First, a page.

Some find tiredness can be improved with regular exercise and rest. It is important to recognise when this symptom occurs as people often have to be careful not to take on too many responsibilities or task that they cannot complete.
Approximately one third of people with Parkinsons experience depression at some time.
The causes of Parkinsons is not completely understood but a known cause is the degeneration of a group of nerves in the centre of the brain called the substantia nigra. These nerves produce a chemical messenger called dopamine. When 80% of dopamine is lost, the symptoms of Parkinsons disease are produced.
At present, it is not known what causes the degeneration of the substantia nigra.
The Progression of Parkinsons
Parkinsons develops slowly as the nerves of the substantia nigra gradually degenerate. The first symptom is sometimes a tremor or slowness of movement.
At the time
of diagnosis, the symptoms may be obvious but are usually not disabling. No treatment
stops the degeneration of the nerves of the substantia nigra. For this reason,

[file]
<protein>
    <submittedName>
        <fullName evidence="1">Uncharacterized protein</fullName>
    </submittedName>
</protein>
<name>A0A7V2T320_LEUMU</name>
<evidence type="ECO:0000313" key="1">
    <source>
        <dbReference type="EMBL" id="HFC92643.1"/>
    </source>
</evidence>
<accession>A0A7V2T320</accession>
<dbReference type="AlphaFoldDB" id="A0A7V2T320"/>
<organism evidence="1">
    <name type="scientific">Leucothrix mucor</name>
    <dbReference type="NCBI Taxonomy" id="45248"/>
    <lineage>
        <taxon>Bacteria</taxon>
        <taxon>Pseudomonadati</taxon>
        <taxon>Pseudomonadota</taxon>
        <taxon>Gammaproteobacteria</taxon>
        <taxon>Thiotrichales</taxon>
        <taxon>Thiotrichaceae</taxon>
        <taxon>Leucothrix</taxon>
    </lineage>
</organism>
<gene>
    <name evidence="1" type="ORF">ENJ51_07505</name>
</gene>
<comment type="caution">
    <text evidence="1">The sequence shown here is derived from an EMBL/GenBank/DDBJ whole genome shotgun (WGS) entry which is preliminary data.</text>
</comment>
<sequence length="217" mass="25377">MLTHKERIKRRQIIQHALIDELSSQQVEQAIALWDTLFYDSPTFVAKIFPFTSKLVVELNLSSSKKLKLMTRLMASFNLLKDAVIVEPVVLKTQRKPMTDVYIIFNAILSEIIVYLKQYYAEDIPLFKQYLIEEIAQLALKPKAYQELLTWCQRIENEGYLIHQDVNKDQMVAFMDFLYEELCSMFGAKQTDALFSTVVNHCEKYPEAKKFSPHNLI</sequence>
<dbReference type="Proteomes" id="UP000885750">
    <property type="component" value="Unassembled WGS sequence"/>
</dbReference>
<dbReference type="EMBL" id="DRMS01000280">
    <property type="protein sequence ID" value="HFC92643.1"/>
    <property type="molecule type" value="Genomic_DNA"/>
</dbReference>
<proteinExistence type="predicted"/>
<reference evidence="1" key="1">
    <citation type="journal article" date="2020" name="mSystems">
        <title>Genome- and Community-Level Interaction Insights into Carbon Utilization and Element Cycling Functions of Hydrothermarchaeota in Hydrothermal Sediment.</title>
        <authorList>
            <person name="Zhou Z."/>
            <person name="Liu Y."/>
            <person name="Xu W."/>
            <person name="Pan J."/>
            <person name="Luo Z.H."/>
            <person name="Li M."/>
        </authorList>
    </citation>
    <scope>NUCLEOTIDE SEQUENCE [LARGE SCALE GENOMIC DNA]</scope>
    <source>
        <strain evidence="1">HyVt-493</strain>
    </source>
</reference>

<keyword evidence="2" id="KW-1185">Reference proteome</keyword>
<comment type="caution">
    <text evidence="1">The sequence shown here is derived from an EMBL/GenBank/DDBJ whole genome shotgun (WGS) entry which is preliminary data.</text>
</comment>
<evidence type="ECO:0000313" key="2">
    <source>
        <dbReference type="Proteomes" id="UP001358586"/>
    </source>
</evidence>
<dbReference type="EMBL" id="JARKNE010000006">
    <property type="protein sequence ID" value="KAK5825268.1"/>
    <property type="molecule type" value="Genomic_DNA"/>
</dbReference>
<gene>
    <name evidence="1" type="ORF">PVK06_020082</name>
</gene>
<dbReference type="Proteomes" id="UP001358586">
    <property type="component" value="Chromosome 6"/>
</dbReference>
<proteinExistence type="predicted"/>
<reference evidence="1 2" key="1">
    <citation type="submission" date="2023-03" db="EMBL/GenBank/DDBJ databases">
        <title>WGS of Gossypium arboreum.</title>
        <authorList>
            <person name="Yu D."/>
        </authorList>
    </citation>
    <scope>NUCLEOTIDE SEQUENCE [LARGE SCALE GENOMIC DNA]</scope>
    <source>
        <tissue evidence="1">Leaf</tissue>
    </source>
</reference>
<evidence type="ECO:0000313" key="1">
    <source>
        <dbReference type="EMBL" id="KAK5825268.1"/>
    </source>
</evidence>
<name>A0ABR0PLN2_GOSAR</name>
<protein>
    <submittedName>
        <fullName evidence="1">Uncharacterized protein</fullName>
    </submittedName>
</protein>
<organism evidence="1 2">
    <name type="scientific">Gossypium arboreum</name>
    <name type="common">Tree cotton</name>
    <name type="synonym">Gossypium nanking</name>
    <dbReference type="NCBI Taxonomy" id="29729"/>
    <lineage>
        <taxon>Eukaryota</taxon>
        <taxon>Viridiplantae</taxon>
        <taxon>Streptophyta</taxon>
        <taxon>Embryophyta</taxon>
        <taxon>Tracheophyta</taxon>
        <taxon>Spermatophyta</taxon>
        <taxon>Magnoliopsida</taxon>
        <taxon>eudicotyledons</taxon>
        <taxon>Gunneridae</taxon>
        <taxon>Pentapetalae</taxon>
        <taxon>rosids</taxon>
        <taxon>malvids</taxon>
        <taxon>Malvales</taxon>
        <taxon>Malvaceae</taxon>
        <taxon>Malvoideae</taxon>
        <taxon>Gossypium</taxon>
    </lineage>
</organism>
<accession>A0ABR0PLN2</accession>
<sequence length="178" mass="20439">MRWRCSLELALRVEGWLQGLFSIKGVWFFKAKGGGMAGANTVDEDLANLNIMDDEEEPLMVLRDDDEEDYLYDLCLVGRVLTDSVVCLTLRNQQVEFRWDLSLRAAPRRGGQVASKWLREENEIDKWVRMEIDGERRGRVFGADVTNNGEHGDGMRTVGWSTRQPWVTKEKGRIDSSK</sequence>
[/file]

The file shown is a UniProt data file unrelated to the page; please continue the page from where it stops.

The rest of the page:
early medical treatment of the condition may not be necessary, and drugs and other
treatments are usually introduced when a person becomes disabled or slowed by
Exercise is very important for people with Parkinsons. As well as improving general health and well-being, it seems to improve the body's response to dopamine. People with Parkinsons should attempt to get at least 20 to 30 minutes of exercise each day. Stretching exercises are particularly beneficial. Always seek expert advice before beginning any exercise programme.
The brain recharges its dopamine overnight. Most people with Parkinsons feel that they have good mornings and tend to deteriorate throughout the day. Most people also find that a good night's sleep leads to a good day with Parkinsons. For these reasons it is important to get a good night's sleep.
and Energy Conservation
Carrying out tasks in the simplest, least tiring way gives you more energy for other, more pleasurable tasks. Remember the 4 P's: